Toll rises to above 44,000 after Turkey-Syria quake

ANTAKYA, Turkey - The death toll on Saturday rose to more than 44,000 from the devastating earthquake in Turkey and Syria with the body of former Ghana international footballer Christian Atsu also found beneath a collapsed building in Antakya.

This photograph taken on February 18, 2023 shows a sign (X) in read which refers to a buildings that has been already scanned by rescue workers in the city of Antakya. A 7.8-magnitude earthquake hit near Gaziantep, Turkey, in the early hours of February 6, followed by another 7.5-magnitude tremor just after midday. The quakes caused widespread destruction in southern Turkey and northern Syria and has killed more than 44,000 people. Sameer Al-DOUMY / AFP

The numbers of people found alive under the rubble have dropped to only a handful in recent days and the head of Turkey's disaster agency, Yunus Sezer, said rescue operations would be "largely completed" by Sunday night.

State news agency Anadolu initially reported on Saturday three people were found alive nearly two weeks after the the 7.8-magnitude earthquake hit on February 6. But the agency later reported that one of them, a 12-year-old, had died.

Anadolu images showed rescuers placing a man and a woman on stretchers after the married couple and a child spent 296 hours under the rubble in the southeastern Turkish city of Antakya.

The agency later reported three of their children had died including the 12-year-old.

Turkish Health Minister Fahrettin Koca shared a video of the 40-year-old mother in a field hospital receiving treatment. "She is conscious," he tweeted.

AFP correspondents said rescuers from Kyrgyzstan continued working in Antakya with the hope of finding more people pulled out alive after thermal tests showed signs of life.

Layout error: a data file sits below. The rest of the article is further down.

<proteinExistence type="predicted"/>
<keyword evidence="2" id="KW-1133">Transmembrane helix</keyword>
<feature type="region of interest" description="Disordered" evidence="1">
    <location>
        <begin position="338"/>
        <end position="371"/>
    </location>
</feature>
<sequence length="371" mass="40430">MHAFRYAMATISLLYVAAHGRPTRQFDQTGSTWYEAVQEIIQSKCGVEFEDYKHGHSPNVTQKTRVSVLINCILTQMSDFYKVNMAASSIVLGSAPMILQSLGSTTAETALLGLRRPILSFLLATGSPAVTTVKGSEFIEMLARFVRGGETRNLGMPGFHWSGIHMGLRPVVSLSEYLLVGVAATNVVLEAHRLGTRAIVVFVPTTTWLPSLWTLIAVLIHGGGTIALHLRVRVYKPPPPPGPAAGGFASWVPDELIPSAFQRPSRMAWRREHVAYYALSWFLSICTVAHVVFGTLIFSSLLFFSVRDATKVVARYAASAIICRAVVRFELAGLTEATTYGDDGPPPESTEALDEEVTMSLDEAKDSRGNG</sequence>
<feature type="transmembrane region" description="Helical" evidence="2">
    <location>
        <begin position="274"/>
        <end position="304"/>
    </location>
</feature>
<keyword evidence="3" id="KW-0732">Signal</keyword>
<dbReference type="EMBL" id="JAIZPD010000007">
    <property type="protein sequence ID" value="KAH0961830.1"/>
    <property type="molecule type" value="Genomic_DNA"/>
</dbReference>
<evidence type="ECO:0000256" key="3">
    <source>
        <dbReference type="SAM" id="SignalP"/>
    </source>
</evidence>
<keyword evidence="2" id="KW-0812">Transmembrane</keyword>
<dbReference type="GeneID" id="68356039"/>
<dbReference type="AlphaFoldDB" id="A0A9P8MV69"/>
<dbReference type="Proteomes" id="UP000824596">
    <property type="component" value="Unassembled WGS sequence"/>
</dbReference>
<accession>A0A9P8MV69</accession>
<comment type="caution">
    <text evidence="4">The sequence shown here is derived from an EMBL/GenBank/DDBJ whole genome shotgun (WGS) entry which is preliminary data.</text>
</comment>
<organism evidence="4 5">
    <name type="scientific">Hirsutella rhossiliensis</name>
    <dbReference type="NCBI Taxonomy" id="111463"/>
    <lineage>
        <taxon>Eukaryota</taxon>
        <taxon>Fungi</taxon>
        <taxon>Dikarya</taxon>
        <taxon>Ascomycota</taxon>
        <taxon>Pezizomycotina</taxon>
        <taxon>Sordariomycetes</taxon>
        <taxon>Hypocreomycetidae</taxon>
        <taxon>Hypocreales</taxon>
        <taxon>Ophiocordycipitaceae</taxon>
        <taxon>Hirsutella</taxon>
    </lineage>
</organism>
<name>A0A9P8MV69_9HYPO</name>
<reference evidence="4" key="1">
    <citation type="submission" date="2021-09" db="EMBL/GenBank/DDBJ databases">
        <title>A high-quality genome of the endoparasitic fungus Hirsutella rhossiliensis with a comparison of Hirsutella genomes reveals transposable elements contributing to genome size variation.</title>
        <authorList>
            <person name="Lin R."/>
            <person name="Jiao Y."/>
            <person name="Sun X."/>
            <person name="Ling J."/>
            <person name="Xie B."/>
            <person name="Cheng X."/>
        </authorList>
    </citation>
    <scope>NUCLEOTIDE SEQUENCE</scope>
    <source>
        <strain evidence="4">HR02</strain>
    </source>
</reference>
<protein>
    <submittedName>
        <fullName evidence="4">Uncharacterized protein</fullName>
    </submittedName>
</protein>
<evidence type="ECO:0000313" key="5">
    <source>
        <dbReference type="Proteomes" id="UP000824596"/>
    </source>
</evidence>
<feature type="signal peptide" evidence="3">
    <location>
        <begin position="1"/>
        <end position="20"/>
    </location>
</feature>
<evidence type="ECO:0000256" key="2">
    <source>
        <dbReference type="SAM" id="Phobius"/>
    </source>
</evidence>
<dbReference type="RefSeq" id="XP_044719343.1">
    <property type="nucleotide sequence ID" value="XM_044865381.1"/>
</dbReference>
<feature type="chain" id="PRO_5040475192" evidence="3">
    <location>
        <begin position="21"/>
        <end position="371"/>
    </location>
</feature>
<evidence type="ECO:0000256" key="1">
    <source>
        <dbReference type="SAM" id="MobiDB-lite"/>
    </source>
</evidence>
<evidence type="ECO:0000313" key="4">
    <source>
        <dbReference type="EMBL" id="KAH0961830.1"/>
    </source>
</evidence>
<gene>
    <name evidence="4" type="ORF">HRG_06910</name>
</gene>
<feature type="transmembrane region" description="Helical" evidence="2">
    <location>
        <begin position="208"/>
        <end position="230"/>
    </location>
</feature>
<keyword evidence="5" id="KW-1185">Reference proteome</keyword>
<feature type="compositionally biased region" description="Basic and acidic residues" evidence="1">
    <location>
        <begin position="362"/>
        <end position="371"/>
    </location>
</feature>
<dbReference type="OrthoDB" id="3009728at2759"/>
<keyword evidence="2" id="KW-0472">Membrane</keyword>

Teams on Friday pulled four people alive from the rubble, including a 45-year-old man and a 14-year-old boy, in the surrounding Hatay province.

- Lax building standards -

Rescues that were initially met with applause and relief, have in recent days been greeted more soberly.

Officials and medics said that 40,642 people had died in Turkey and 3,688 in Syria from the quake, bringing the confirmed total to 44,330. The toll from Syria has remained unchanged for days.

The quake -- in one of the world's most active seismic zones -- hit populated areas as many slept, in homes that had not been built to resist such powerful tremors.

The disaster has put pressure on Turkish President Recep Tayyip Erdogan over the slow response to the quake and why his government allowed such poor-quality buildings to be erected.

Turkish officials had promised after a quake in 1999 killed more than 17,000 people in northwestern Turkey that building regulations would be strengthened.

Footballer Atsu's manager confirmed on Saturday his body had been found beneath a collapsed building in Antakya.

The building where he died, a 12-storey luxury block of flats, was built in 2013 when Turkey had tougher rules on construction.

Atsu's block toppled over, causing outrage in Turkey over how a relatively new building was unable to withstand a quake.

Turkish police have since arrested the building's contractor after he tried to flee the country.

- 'Not right to leave' -

Officers have arrested dozens of contractors as the government promises to crack down on lax building standards.

More than 84,000 buildings either collapsed, need urgent demolition or were severely damaged in the quake, officials said.

One of the areas severely hit was Antakya, an ancient crossroads of civilisations.

The city has suffered several earthquakes -- almost one every 100 years -- and is no stranger to rebuilding.

"We will clean up and continue living here," said optician Cuneyt Eroglu, 45, sifting through the wreckage of his shop, surrounded by twisted glasses and paraphernalia.

Unlike other parts of the old town, the street in front of his shop has not yet been cleared of the rubble and twisted metal that engulfed much of the city.

Eroglu, whose family escaped the quake uninjured, is now staying in a tent in a village outside Antakya.

"It wouldn't be right to leave Antakya," he said.